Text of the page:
Faculty to U-M: Make crime reporting policies clear after child porn, Penn State cases
In a resounding voice, faculty members Monday asked the University of Michigan to establish clear crime reporting guidelines to prevent another incident like the six-month reporting lapse of child pornography that has come to light in recent weeks.
Pediatric and internal medicine resident Stephen Jenson, 36, was eventually charged with four counts of possessing child pornography in December, seven months after the porn was initially discovered.
Kate Barald, head of the faculty senate, told faculty members that of particular interest in the report is the fact that hospital security, North Campus Research Center security and University Housing security do not report to DPS. Barald spoke of the need "to have all of those inter-connected," as is suggested in the report.
Barald said she was surprised to hear that 911 calls made at the hospital are dispatched to hospital security and not a law enforcement agency, as AnnArbor.com reported last week.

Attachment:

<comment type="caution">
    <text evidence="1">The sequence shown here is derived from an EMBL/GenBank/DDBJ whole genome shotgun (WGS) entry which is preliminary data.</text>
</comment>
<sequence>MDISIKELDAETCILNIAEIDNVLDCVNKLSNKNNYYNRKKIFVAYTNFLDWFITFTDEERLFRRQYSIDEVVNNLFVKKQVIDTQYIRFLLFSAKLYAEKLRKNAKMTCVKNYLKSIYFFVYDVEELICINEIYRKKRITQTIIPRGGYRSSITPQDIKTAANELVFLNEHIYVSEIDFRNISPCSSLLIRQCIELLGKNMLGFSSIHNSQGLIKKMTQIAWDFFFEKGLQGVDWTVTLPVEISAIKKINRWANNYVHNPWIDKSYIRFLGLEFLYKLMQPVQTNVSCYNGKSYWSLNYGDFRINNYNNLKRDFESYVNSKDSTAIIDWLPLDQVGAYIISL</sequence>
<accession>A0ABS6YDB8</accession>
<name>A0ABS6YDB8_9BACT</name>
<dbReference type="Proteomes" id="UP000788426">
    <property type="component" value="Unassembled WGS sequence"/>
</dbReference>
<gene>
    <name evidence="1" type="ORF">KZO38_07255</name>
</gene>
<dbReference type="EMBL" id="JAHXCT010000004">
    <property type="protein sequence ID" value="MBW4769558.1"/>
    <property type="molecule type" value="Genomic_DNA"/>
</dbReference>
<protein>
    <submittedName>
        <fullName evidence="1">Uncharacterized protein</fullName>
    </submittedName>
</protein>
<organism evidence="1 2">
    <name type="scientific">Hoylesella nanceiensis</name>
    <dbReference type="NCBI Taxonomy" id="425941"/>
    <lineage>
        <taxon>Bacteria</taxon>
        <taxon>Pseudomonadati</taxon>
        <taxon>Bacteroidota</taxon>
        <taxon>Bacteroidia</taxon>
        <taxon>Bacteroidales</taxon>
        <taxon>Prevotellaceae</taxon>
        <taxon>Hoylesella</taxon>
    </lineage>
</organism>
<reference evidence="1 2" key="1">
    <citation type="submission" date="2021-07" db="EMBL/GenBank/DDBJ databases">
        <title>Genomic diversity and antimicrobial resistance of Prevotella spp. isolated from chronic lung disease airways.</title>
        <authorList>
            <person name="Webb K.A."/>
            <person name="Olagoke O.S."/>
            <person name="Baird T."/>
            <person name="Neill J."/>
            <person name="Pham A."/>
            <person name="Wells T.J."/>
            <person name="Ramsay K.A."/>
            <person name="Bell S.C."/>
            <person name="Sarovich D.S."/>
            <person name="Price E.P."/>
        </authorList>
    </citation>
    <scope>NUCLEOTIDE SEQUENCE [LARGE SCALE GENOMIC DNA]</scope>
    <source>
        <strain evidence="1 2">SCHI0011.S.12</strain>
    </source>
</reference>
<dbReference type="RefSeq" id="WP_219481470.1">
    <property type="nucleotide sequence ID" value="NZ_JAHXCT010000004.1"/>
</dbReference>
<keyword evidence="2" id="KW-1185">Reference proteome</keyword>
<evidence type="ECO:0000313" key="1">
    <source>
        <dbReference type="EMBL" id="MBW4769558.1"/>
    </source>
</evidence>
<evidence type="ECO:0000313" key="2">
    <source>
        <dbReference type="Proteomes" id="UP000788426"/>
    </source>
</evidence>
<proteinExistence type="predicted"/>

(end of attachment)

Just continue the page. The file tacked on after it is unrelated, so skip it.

The resolution encourages "reporting criminal activity in the most expeditious and effective manner."
Barald called the university-generated report candid and said that the faculty senate does not expect to call for an external report of the six-month lapse. Faculty members debated whether to call for an external review at a meeting last week.
The faculty senate also passed a resolution opposing the negative discourse about graduate student research assistant unionization many university employees say has been pervasive on the Ann Arbor campus.
According to medical school professor Kim Kearfott, the resolution is intended to dissuade "widespread accusations of intimidation" and encourage the friendly exchange of ideas.
The resolution comes a month after a former U-M GSRA held a news conference and claimed she was dismissed for supporting unionization efforts among research assistants.